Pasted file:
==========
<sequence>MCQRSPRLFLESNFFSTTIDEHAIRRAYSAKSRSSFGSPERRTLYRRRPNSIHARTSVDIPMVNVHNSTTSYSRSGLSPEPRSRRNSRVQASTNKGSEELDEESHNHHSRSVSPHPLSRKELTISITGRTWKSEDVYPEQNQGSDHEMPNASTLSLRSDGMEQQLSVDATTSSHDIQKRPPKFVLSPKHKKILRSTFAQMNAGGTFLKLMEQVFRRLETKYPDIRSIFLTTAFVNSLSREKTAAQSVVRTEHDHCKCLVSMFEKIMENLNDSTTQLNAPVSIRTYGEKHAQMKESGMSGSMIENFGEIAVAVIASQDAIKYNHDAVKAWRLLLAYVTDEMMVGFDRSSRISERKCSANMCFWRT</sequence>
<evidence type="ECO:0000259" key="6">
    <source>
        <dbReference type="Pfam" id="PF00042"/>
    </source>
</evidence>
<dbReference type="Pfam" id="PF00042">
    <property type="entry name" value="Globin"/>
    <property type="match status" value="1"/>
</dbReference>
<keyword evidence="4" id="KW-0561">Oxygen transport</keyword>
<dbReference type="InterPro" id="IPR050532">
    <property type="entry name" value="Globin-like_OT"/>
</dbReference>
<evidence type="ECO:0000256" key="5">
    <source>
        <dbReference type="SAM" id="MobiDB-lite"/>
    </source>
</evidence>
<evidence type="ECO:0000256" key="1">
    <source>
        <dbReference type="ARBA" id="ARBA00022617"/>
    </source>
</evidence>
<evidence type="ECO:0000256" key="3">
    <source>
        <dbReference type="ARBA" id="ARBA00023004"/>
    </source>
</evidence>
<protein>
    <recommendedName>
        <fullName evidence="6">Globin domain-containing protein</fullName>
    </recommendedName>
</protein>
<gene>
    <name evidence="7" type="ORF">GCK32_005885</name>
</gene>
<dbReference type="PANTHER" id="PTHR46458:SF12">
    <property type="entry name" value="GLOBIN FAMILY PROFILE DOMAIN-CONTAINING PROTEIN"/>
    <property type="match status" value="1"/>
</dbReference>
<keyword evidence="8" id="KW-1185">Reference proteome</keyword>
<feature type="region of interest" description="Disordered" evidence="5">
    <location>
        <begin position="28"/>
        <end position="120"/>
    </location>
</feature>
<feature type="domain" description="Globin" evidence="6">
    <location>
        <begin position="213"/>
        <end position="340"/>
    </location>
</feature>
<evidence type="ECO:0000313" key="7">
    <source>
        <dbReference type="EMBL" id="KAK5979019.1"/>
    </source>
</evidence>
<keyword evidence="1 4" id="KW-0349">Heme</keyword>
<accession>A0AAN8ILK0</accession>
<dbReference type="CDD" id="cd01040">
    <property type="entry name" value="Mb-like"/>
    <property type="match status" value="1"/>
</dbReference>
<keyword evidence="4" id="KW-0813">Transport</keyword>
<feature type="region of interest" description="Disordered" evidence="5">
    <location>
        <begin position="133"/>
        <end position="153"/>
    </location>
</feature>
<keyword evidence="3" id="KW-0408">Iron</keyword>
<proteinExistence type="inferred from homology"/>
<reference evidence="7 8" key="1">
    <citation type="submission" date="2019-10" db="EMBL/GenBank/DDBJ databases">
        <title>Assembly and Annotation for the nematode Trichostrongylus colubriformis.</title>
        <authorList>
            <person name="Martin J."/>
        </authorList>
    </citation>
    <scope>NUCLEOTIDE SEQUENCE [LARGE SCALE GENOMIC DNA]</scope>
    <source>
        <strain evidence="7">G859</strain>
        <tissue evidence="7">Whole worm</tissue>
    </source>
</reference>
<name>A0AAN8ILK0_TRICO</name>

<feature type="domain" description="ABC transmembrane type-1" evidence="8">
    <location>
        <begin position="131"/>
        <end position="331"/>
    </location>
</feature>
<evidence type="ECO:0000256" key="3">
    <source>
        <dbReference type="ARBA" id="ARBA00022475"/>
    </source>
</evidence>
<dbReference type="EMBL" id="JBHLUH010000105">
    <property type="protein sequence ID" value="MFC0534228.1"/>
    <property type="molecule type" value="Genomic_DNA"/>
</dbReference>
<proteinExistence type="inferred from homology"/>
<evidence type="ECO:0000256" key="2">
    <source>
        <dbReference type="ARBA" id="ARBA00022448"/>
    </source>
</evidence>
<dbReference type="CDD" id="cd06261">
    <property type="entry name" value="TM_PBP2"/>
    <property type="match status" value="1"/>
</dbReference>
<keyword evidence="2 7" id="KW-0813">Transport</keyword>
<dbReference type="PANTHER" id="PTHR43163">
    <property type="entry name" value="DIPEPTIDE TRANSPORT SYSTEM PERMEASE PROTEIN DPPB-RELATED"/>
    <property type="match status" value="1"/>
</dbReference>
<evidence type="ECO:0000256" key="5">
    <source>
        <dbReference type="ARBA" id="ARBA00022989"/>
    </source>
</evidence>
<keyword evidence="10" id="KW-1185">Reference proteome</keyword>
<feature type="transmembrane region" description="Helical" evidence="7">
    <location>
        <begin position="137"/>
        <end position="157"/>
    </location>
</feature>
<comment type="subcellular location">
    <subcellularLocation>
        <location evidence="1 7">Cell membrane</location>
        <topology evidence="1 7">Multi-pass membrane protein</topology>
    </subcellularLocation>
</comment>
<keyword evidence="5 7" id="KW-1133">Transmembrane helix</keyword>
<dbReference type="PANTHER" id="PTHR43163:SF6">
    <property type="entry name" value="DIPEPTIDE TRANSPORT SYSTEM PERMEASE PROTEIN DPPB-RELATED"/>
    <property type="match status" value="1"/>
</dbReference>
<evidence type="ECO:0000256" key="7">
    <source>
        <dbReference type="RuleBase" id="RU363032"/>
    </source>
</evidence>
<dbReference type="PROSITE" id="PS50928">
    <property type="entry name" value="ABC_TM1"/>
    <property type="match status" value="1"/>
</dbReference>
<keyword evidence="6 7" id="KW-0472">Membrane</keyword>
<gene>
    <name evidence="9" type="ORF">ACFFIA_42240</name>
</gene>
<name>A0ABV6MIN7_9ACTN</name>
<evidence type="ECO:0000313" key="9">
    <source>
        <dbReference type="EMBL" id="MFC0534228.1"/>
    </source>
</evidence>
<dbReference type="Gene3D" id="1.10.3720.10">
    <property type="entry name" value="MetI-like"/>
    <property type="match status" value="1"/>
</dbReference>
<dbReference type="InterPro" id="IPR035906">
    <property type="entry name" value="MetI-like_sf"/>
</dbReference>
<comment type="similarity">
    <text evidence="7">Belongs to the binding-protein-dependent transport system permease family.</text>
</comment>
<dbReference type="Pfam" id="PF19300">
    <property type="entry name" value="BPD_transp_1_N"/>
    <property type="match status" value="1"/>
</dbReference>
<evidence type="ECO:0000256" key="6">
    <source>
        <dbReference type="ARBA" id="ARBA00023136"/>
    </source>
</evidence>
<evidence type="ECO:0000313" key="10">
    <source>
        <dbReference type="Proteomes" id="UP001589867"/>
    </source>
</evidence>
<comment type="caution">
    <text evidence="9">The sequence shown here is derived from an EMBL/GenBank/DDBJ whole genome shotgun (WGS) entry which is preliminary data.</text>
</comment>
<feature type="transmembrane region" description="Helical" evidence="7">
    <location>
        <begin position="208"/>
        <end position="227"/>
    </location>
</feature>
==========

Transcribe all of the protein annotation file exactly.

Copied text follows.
<sequence>MCQRSPRLFLESNFFSTTIDEHAIRRAYSAKSRSSFGSPERRTLYRRRPNSIHARTSVDIPMVNVHNSTTSYSRSGLSPEPRSRRNSRVQASTNKGSEELDEESHNHHSRSVSPHPLSRKELTISITGRTWKSEDVYPEQNQGSDHEMPNASTLSLRSDGMEQQLSVDATTSSHDIQKRPPKFVLSPKHKKILRSTFAQMNAGGTFLKLMEQVFRRLETKYPDIRSIFLTTAFVNSLSREKTAAQSVVRTEHDHCKCLVSMFEKIMENLNDSTTQLNAPVSIRTYGEKHAQMKESGMSGSMIENFGEIAVAVIASQDAIKYNHDAVKAWRLLLAYVTDEMMVGFDRSSRISERKCSANMCFWRT</sequence>
<evidence type="ECO:0000259" key="6">
    <source>
        <dbReference type="Pfam" id="PF00042"/>
    </source>
</evidence>
<dbReference type="Pfam" id="PF00042">
    <property type="entry name" value="Globin"/>
    <property type="match status" value="1"/>
</dbReference>
<keyword evidence="4" id="KW-0561">Oxygen transport</keyword>
<dbReference type="InterPro" id="IPR050532">
    <property type="entry name" value="Globin-like_OT"/>
</dbReference>
<evidence type="ECO:0000256" key="5">
    <source>
        <dbReference type="SAM" id="MobiDB-lite"/>
    </source>
</evidence>
<evidence type="ECO:0000256" key="1">
    <source>
        <dbReference type="ARBA" id="ARBA00022617"/>
    </source>
</evidence>
<evidence type="ECO:0000256" key="3">
    <source>
        <dbReference type="ARBA" id="ARBA00023004"/>
    </source>
</evidence>
<protein>
    <recommendedName>
        <fullName evidence="6">Globin domain-containing protein</fullName>
    </recommendedName>
</protein>
<gene>
    <name evidence="7" type="ORF">GCK32_005885</name>
</gene>
<dbReference type="PANTHER" id="PTHR46458:SF12">
    <property type="entry name" value="GLOBIN FAMILY PROFILE DOMAIN-CONTAINING PROTEIN"/>
    <property type="match status" value="1"/>
</dbReference>
<keyword evidence="8" id="KW-1185">Reference proteome</keyword>
<feature type="region of interest" description="Disordered" evidence="5">
    <location>
        <begin position="28"/>
        <end position="120"/>
    </location>
</feature>
<feature type="domain" description="Globin" evidence="6">
    <location>
        <begin position="213"/>
        <end position="340"/>
    </location>
</feature>
<evidence type="ECO:0000313" key="7">
    <source>
        <dbReference type="EMBL" id="KAK5979019.1"/>
    </source>
</evidence>
<keyword evidence="1 4" id="KW-0349">Heme</keyword>
<accession>A0AAN8ILK0</accession>
<dbReference type="CDD" id="cd01040">
    <property type="entry name" value="Mb-like"/>
    <property type="match status" value="1"/>
</dbReference>
<keyword evidence="4" id="KW-0813">Transport</keyword>
<feature type="region of interest" description="Disordered" evidence="5">
    <location>
        <begin position="133"/>
        <end position="153"/>
    </location>
</feature>
<keyword evidence="3" id="KW-0408">Iron</keyword>
<proteinExistence type="inferred from homology"/>
<reference evidence="7 8" key="1">
    <citation type="submission" date="2019-10" db="EMBL/GenBank/DDBJ databases">
        <title>Assembly and Annotation for the nematode Trichostrongylus colubriformis.</title>
        <authorList>
            <person name="Martin J."/>
        </authorList>
    </citation>
    <scope>NUCLEOTIDE SEQUENCE [LARGE SCALE GENOMIC DNA]</scope>
    <source>
        <strain evidence="7">G859</strain>
        <tissue evidence="7">Whole worm</tissue>
    </source>
</reference>
<name>A0AAN8ILK0_TRICO</name>

<feature type="domain" description="ABC transmembrane type-1" evidence="8">
    <location>
        <begin position="131"/>
        <end position="331"/>
    </location>
</feature>
<evidence type="ECO:0000256" key="3">
    <source>
        <dbReference type="ARBA" id="ARBA00022475"/>
    </source>
</evidence>
<dbReference type="EMBL" id="JBHLUH010000105">
    <property type="protein sequence ID" value="MFC0534228.1"/>
    <property type="molecule type" value="Genomic_DNA"/>
</dbReference>
<proteinExistence type="inferred from homology"/>
<evidence type="ECO:0000256" key="2">
    <source>
        <dbReference type="ARBA" id="ARBA00022448"/>
    </source>
</evidence>
<dbReference type="CDD" id="cd06261">
    <property type="entry name" value="TM_PBP2"/>
    <property type="match status" value="1"/>
</dbReference>
<keyword evidence="2 7" id="KW-0813">Transport</keyword>
<dbReference type="PANTHER" id="PTHR43163">
    <property type="entry name" value="DIPEPTIDE TRANSPORT SYSTEM PERMEASE PROTEIN DPPB-RELATED"/>
    <property type="match status" value="1"/>
</dbReference>
<evidence type="ECO:0000256" key="5">
    <source>
        <dbReference type="ARBA" id="ARBA00022989"/>
    </source>
</evidence>
<keyword evidence="10" id="KW-1185">Reference proteome</keyword>
<feature type="transmembrane region" description="Helical" evidence="7">
    <location>
        <begin position="137"/>
        <end position="157"/>
    </location>
</feature>
<comment type="subcellular location">
    <subcellularLocation>
        <location evidence="1 7">Cell membrane</location>
        <topology evidence="1 7">Multi-pass membrane protein</topology>
    </subcellularLocation>
</comment>
<keyword evidence="5 7" id="KW-1133">Transmembrane helix</keyword>
<dbReference type="PANTHER" id="PTHR43163:SF6">
    <property type="entry name" value="DIPEPTIDE TRANSPORT SYSTEM PERMEASE PROTEIN DPPB-RELATED"/>
    <property type="match status" value="1"/>
</dbReference>
<evidence type="ECO:0000256" key="7">
    <source>
        <dbReference type="RuleBase" id="RU363032"/>
    </source>
</evidence>
<dbReference type="PROSITE" id="PS50928">
    <property type="entry name" value="ABC_TM1"/>
    <property type="match status" value="1"/>
</dbReference>
<keyword evidence="6 7" id="KW-0472">Membrane</keyword>
<gene>
    <name evidence="9" type="ORF">ACFFIA_42240</name>
</gene>
<name>A0ABV6MIN7_9ACTN</name>
<evidence type="ECO:0000313" key="9">
    <source>
        <dbReference type="EMBL" id="MFC0534228.1"/>
    </source>
</evidence>
<dbReference type="Gene3D" id="1.10.3720.10">
    <property type="entry name" value="MetI-like"/>
    <property type="match status" value="1"/>
</dbReference>
<dbReference type="InterPro" id="IPR035906">
    <property type="entry name" value="MetI-like_sf"/>
</dbReference>
<comment type="similarity">
    <text evidence="7">Belongs to the binding-protein-dependent transport system permease family.</text>
</comment>
<dbReference type="Pfam" id="PF19300">
    <property type="entry name" value="BPD_transp_1_N"/>
    <property type="match status" value="1"/>
</dbReference>
<evidence type="ECO:0000256" key="6">
    <source>
        <dbReference type="ARBA" id="ARBA00023136"/>
    </source>
</evidence>
<evidence type="ECO:0000313" key="10">
    <source>
        <dbReference type="Proteomes" id="UP001589867"/>
    </source>
</evidence>
<comment type="caution">
    <text evidence="9">The sequence shown here is derived from an EMBL/GenBank/DDBJ whole genome shotgun (WGS) entry which is preliminary data.</text>
</comment>
<feature type="transmembrane region" description="Helical" evidence="7">
    <location>
        <begin position="208"/>
        <end position="227"/>
    </location>
</feature>